Common sense in order on Gore long-distance calls

October 28, 1997|By Howell Heflin

SINCE I RETIRED from the U.S. Senate and moved back to Tuscumbia, Ala., I have, once again, found myself driving through the back roads and country lanes of Alabama hill country. Last week, in fact, while I was driving to the flea market in Vina, I pulled over in a rainstorm to a two-pump gas station with a front porch and a wet dog to make a phone call.

I parked my car, ran to the porch and found a man wearing blue pants, who looked like he ran the place. I asked if I could please use his phone. He looked me over and, without much need for saying a word, pointed to the pay phone outside.

Well, it was raining pretty hard, so I asked him again, just as nice as I could, if I could use the phone inside.

He looked at his wet dog, looked out at the rain, and asked, ''Local call?'' I said no, long distance. But I'll charge the call to my credit card. At that point, he walked me over to the phone inside, and although he didn't watch me punch in all the charge numbers, I could tell he was listening closely to make sure I did.

I imagine almost everyone has had a similar experience. As long as I pay for it, what's the difference to him? And I'd rather not get wet.

So I started thinking about Vice President Al Gore's long-distance calls. They didn't cost the taxpayers anything. But, unlike me at the gas station, if Mr. Gore had gone to the Democratic National Committee to make those calls -- in a federal limousine with federal Secret Service agents and federal telecommunications equipment he must always have with him -- they would have cost the government a bunch. You might say when the vice president calls from a pay phone in the rain, the taxpayers don't get their quarter back.

Despite this brand of common sense (which you find throughout Alabama), Mr. Gore's political enemies say his phone calls violated 18 U.S.C. Section 607, a statute born in the 19th century, which restricts solicitation or receipt of campaign contributions in certain federal offices.

But the way I read the U.S. Supreme Court's opinion in United States vs. Thayer, Mr. Gore's calls were not a violation of law. In Thayer, the Supreme Court held, in the case of a written solicitation, that the ''solicitation was in the place where the letter was received.'' Justice Oliver Wendell Holmes, one of our greatest judges, reasoned that a person who mailed letters from outside a government building ''did not solicit until his letter actually was received in the building . . . and read there.''

Applying this reasoning to a telephone call from a vice president's office, the ''solicitation was in the place where the [phone call] was received,'' not from the location where the call was placed. To Holmes, only the solicitee's location mattered, not the caller's. For instance, Holmes suggested that Thayer would not have solicited in a federal building if the ''receiver had put the letter in his pocket and had read it later at home.''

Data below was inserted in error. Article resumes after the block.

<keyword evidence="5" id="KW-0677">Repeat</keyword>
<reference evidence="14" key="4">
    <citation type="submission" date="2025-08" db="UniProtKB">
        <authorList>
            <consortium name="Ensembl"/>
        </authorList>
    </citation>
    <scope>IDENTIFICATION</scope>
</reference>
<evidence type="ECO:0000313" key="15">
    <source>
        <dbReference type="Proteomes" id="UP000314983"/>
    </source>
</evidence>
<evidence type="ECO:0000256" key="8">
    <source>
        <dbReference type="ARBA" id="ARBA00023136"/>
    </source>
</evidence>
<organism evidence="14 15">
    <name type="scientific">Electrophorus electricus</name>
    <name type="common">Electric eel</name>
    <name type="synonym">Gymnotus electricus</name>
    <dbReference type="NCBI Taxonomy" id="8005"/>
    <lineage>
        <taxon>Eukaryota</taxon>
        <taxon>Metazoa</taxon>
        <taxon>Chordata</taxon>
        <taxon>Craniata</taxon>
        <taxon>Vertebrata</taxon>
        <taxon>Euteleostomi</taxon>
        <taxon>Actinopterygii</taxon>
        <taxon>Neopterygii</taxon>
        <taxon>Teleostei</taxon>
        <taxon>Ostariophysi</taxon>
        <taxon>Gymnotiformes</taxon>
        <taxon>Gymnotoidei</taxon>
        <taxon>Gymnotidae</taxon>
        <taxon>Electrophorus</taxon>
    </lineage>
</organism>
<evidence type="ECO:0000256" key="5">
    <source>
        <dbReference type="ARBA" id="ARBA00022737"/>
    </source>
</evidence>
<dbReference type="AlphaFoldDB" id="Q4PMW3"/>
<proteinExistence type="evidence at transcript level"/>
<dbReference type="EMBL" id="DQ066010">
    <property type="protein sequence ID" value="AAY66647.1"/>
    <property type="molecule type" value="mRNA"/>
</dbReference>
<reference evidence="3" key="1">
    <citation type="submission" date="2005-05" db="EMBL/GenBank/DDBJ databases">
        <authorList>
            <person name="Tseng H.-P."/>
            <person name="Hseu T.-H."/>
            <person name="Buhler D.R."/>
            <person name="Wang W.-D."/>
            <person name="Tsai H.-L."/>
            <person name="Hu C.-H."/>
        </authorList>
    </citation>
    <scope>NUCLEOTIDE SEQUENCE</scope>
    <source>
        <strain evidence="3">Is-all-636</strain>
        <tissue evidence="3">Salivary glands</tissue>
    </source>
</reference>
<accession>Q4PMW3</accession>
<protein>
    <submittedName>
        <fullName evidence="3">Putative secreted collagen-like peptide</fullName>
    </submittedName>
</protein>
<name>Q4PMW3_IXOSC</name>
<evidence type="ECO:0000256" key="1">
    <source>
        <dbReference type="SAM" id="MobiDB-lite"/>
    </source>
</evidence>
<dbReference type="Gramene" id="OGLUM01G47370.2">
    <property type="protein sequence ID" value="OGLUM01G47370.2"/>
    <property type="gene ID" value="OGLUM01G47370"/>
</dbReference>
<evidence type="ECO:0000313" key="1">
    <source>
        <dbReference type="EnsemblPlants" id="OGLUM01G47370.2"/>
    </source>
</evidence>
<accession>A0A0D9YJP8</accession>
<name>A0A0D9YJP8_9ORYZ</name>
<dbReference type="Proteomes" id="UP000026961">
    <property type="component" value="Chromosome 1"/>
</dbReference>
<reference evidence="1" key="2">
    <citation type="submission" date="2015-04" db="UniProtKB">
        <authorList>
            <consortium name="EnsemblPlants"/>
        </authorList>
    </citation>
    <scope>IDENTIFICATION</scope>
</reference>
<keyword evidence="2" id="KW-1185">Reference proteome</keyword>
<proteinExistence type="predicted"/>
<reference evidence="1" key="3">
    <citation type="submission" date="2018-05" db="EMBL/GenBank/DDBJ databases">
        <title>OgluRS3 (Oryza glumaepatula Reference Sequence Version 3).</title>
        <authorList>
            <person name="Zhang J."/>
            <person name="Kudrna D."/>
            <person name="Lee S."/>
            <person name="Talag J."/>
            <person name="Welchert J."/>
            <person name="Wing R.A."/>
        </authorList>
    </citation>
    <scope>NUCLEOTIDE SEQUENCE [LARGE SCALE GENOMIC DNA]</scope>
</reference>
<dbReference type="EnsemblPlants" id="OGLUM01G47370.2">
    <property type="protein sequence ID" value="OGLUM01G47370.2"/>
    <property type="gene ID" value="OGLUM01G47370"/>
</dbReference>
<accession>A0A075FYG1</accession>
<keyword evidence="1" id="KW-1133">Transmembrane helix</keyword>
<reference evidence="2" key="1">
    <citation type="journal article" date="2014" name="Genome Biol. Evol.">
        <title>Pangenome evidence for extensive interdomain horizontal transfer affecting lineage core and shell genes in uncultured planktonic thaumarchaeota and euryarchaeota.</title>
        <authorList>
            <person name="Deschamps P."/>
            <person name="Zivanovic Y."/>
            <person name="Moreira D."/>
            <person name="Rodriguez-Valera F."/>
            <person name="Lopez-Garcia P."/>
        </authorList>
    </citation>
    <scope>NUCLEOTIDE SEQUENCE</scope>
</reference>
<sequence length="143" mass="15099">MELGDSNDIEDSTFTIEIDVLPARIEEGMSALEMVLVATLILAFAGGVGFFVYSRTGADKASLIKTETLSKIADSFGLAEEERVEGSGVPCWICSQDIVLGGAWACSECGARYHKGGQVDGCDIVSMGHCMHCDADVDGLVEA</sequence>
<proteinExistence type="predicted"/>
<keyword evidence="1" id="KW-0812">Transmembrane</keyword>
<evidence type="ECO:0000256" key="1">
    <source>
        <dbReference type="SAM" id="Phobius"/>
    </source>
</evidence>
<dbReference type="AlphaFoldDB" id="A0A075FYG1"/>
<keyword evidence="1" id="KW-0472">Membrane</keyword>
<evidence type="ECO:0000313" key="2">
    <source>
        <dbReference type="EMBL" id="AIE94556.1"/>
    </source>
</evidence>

One hand clapping

Whether writer and receiver or speaker and listener, it takes two people to make a solicitation. One person soliciting is like the sound of one hand clapping. Until the object of the entreaty becomes a party to it, solicitation hasn't happened.

Those who dispute this reading of Thayer claim that, because letters can be lost or destroyed, Holmes would have thought differently about phone solicitations. ''The time determines the place,'' Holmes said, and they would argue that telephone callers speak and listen almost simultaneously.

Perhaps Holmes would have thought that an instant's delay was enough to place the solicitation at the receiving end. Perhaps he would have considered hypotheticals involving phone calls disconnected or cut off, voice-mail or e-mail.

More likely, Holmes would have said that while technology may change, reasoned legal principles don't have to. Whether by letter, phone or e-mail, Holmes taught us in Thayer that a solicitation takes place where the request completes itself.

The Senate has long known of the confusion surrounding this law, its vagueness and its record of complete non-enforcement. So until Congress clarifies that all such fund-raising calls by all constitutional officers from all government buildings are unlawful, then Holmes' views on the matter are good enough for me.

Howell Heflin was a U.S. senator from Alabama for 18 years and also served as the chief justice of the state's Supreme Court.

Pub Date: 10/28/97

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